In this case, I’m not talking about lessons learned from making mistakes (like I normally share). Last week, we hosted a friend who has a small farm in Thailand. While I needed an interpreter to translate, some things just spoke louder than words.
It’s all in the mindset
I guess when you manage a large area of land, you learn how to do things quickly and efficiently. While our garden is a little bigger by Singapore standards, it’s probably a drop in the pond to our guest. So while I think I’m such a gardening warrior on weekends, this nimble farmer friend simply went out to the garden and got lots done in the blink of an eye. I was so humbled. Patches of weeds were dispatched, unoccupied pots were emptied and refilled with new soil, and things got planted – all in a short period of time. If you have a lot to do in a limited amount of time, you learn to do everything quickly!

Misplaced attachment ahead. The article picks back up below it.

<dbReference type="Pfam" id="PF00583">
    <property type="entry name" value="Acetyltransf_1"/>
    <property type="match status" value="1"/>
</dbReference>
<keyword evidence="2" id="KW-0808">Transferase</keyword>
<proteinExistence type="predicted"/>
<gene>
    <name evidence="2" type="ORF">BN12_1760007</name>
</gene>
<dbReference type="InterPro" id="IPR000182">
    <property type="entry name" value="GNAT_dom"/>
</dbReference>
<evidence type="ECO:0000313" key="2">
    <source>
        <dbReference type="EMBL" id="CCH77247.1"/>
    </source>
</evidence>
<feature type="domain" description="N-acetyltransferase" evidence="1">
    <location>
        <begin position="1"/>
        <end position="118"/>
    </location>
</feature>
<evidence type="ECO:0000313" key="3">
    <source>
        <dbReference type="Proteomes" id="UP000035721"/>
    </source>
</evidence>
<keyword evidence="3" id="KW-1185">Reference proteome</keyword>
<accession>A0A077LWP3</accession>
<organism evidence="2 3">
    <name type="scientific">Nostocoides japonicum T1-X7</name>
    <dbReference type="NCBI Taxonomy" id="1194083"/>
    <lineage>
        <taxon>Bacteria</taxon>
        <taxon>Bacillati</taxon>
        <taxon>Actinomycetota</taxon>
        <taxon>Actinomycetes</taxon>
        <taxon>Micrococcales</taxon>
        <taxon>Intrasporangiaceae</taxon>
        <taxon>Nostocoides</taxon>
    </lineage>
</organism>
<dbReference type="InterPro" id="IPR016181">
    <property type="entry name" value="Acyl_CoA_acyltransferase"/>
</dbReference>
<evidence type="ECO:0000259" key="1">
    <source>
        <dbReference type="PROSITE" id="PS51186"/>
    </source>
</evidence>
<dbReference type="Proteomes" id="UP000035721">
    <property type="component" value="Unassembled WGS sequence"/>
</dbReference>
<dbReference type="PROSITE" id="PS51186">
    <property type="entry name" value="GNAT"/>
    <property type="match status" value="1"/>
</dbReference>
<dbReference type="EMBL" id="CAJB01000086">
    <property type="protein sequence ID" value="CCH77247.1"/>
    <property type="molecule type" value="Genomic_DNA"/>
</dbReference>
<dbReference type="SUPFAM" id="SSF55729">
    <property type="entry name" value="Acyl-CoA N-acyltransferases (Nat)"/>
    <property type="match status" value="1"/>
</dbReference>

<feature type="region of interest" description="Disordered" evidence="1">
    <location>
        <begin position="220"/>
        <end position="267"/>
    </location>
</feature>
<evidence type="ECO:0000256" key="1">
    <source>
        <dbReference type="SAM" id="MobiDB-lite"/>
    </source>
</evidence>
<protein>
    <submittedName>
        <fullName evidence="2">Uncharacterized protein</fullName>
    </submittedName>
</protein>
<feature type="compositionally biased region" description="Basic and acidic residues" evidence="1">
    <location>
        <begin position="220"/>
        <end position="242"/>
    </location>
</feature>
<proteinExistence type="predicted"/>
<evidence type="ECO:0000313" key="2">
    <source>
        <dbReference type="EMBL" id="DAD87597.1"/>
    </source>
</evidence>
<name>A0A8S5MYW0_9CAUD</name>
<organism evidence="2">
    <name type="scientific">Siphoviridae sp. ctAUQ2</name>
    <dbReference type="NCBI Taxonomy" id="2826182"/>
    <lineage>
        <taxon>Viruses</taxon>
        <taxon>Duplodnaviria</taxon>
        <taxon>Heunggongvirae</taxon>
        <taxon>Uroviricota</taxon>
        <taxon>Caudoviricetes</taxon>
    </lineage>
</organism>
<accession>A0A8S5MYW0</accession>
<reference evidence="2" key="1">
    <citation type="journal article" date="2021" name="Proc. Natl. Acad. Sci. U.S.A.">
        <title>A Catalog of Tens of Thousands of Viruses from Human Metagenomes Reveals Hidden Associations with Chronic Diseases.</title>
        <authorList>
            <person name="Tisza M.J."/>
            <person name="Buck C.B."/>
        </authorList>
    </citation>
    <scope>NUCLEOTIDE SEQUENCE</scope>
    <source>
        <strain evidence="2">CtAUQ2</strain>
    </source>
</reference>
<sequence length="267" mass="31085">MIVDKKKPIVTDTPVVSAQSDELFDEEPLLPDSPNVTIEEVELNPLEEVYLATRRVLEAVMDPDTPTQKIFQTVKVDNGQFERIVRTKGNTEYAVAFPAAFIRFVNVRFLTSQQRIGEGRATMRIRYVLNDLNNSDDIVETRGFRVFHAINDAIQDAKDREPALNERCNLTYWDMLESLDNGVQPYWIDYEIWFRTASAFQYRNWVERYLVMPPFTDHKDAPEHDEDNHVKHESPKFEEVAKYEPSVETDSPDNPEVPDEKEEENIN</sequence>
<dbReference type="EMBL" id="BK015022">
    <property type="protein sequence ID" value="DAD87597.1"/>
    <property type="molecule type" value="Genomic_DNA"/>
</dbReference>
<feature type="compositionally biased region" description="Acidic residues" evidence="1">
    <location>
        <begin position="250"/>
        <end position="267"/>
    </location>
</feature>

I have a few composting stations in the garden, and normally wait for everything to break down before I use the compost. Our farmer friend grabbed the dried grass and leaves from the top layer and used that for mulching potted plants. She explained that in time, they would also break down into nutrients for the potted plants. I agree, but am apprehensive that there may be grass and weed seeds in that mulch that will soon germinate and make me have to weed more. Less weeding makes a happier me.
Security in numbers
Back to the topic of mindset, I usually sow seeds sparingly, but our friend approaches this differently. She sows two to four seeds in one spot (directly), and in the case of plants with small seeds (like leafy veggies), pretty much scatters handfuls of the fine seeds in growing pots. I was told that this is for germination purposes, and to transplant or thin out seedlings when they get their true leaves.
When we were discussing soil amendments, she looked around and didn’t share my concerns about the soil not being rich enough. After all, she said, the same plants can grow and be fruitful on rocky mountains, so don’t worry. The important thing is to get the plants growing, isn’t it?
I enjoyed the cross-cultural dialogue. It was the next best thing to going to the farm itself!